Philosophy Lexicon of Arguments

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Holz I 38
Language/Leibniz: it is important to understand that the number of the first sentences is infinite, for they are either definitions or axioms.
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Holz 63
Finite/infinite/Leibniz: the set of possible objects of experience must be assumed to be infinite, because there ought to be a cause for reason why these should not be infinite, and there can be no such thing.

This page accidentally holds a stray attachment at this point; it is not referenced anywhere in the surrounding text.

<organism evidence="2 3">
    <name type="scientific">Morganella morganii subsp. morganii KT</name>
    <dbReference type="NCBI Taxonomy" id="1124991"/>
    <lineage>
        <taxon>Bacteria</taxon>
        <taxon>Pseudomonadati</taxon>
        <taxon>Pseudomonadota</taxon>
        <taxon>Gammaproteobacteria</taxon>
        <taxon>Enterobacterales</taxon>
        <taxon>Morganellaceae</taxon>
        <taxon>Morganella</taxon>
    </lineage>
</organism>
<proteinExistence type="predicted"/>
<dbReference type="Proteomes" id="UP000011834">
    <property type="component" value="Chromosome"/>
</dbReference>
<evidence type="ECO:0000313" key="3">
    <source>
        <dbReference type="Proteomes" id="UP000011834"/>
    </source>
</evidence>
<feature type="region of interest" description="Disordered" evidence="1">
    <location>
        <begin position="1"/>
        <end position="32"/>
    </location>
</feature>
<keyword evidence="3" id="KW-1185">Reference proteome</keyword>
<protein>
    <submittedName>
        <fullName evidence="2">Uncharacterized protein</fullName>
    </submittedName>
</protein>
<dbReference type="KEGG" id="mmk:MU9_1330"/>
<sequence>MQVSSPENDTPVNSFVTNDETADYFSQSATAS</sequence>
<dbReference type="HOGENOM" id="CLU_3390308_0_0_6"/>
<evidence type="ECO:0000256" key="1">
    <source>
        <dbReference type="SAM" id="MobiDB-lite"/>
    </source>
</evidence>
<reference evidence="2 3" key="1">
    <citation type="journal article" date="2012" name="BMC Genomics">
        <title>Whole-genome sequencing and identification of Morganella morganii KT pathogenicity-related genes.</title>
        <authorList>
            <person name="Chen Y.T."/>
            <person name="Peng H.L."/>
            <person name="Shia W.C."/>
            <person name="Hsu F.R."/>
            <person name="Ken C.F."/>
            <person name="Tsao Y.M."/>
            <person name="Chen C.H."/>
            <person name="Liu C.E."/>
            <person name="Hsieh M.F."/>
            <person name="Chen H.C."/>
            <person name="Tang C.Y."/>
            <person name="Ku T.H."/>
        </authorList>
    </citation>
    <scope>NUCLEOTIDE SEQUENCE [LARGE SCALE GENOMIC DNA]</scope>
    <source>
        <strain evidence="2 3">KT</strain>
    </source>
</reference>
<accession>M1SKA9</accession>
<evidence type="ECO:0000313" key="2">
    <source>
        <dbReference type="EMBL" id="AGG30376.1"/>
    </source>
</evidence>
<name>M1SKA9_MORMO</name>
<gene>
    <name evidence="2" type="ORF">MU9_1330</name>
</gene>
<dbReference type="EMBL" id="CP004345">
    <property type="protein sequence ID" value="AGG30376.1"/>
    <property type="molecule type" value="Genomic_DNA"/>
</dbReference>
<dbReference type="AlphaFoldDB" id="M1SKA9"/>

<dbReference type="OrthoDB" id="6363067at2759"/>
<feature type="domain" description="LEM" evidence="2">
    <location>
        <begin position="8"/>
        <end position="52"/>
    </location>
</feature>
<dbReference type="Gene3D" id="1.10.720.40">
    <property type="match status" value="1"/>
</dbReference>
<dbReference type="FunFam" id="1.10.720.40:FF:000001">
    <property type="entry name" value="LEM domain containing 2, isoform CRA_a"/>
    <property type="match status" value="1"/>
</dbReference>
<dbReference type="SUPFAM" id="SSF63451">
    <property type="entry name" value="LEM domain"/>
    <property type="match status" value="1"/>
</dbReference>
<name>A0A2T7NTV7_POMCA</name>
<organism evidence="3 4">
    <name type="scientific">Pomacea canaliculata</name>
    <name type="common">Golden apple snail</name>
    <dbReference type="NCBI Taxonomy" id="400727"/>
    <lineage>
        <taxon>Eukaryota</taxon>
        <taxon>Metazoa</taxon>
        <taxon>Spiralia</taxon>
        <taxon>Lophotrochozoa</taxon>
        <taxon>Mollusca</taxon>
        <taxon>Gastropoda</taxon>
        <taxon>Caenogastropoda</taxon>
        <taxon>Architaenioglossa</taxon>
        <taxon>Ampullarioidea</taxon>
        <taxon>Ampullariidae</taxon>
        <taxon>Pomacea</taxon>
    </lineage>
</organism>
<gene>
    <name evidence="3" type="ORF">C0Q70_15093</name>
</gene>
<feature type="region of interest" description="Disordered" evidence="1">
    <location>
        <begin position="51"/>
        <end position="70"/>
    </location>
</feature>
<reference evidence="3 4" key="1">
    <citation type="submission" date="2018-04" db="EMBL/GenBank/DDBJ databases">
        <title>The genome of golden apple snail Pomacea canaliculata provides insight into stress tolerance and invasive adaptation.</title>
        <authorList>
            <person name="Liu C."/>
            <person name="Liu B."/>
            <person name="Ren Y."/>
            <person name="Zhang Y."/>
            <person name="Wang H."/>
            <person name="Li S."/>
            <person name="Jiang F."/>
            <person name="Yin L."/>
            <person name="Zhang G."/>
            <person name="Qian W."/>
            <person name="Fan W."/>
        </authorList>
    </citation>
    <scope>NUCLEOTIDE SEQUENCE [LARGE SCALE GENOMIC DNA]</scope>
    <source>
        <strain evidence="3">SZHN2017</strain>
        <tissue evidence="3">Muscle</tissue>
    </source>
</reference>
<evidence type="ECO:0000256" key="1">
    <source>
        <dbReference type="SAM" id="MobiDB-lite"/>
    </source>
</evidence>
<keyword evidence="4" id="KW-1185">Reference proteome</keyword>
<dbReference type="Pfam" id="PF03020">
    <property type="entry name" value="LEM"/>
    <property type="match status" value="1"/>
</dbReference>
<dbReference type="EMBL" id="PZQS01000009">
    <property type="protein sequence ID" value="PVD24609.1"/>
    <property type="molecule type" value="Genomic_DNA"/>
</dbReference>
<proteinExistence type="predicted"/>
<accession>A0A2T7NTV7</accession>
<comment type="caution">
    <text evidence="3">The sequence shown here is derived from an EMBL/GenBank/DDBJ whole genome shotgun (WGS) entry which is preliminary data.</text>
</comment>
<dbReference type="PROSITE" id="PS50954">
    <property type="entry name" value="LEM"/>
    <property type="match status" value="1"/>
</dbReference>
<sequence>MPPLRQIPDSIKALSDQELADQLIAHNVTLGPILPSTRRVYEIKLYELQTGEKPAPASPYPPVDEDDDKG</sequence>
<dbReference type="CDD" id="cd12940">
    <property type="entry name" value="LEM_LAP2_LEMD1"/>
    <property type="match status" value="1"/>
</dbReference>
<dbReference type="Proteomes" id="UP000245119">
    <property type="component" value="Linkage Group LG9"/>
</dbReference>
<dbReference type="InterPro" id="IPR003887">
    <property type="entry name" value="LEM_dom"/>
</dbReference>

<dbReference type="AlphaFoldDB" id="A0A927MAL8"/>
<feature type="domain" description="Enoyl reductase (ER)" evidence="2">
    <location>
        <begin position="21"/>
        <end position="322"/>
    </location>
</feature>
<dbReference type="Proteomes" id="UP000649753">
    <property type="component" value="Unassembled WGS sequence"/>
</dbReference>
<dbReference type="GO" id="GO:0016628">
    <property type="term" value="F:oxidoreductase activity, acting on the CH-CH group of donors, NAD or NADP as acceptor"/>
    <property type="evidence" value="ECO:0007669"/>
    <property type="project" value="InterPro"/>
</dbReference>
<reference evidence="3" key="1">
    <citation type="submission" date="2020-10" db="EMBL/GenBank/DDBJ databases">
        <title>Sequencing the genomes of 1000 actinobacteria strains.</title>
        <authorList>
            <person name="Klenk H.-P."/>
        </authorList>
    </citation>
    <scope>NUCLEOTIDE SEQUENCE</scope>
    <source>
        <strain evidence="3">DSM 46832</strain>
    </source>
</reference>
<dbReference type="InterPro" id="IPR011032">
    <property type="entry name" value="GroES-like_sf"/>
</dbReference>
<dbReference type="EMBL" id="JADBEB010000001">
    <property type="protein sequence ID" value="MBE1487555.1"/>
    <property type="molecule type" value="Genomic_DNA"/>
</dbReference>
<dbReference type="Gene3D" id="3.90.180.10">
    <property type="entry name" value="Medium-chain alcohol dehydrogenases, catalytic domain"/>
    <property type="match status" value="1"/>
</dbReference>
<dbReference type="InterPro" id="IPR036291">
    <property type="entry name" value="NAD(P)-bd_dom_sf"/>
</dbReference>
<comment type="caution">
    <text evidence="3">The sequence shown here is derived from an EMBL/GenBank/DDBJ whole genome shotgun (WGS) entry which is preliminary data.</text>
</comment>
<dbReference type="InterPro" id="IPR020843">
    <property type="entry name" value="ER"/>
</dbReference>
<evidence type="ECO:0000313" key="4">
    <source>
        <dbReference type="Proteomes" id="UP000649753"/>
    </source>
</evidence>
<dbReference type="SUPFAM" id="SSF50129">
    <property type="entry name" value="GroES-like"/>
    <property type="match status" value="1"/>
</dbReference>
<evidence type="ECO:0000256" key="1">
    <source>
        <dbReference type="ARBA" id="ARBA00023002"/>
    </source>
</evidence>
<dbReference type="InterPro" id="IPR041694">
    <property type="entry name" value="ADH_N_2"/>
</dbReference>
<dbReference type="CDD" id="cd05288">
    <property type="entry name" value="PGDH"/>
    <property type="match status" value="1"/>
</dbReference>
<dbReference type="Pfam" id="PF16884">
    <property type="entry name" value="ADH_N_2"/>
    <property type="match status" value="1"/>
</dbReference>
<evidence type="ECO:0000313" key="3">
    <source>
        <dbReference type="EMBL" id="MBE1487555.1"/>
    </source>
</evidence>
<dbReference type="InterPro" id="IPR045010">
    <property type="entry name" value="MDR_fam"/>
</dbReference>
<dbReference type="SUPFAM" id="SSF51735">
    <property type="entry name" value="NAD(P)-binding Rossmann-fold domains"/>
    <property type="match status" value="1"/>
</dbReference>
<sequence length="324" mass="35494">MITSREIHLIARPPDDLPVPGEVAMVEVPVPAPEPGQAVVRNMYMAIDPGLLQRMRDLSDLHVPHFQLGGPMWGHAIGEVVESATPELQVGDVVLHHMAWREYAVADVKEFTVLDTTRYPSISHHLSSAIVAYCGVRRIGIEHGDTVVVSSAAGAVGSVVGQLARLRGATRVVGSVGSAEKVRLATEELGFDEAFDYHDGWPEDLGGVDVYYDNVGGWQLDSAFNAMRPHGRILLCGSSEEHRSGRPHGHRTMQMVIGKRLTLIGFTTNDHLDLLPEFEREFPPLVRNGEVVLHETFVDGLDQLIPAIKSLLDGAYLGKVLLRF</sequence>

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I 64
Language/infinite/finite/statement/fact/Leibniz: so there must be an infinite set of facts and correspondingly an infinite set of statements! (Factual truths). A finite mind, however, is incapable of reducing it to a finite set of identical sentences.
One never possesses a (full) proof, although there is always a reason for the truth. The reason can be fully understood by God alone.

Lei II
G. W. Leibniz
Philosophical Texts (Oxford Philosophical Texts) Oxford 1998

Lei I
H. H. Holz
Leibniz Frankfurt 1992


> Counter arguments against Leibniz
> Counter arguments in relation to Language



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Ed. Martin Schulz, access date 2017-05-29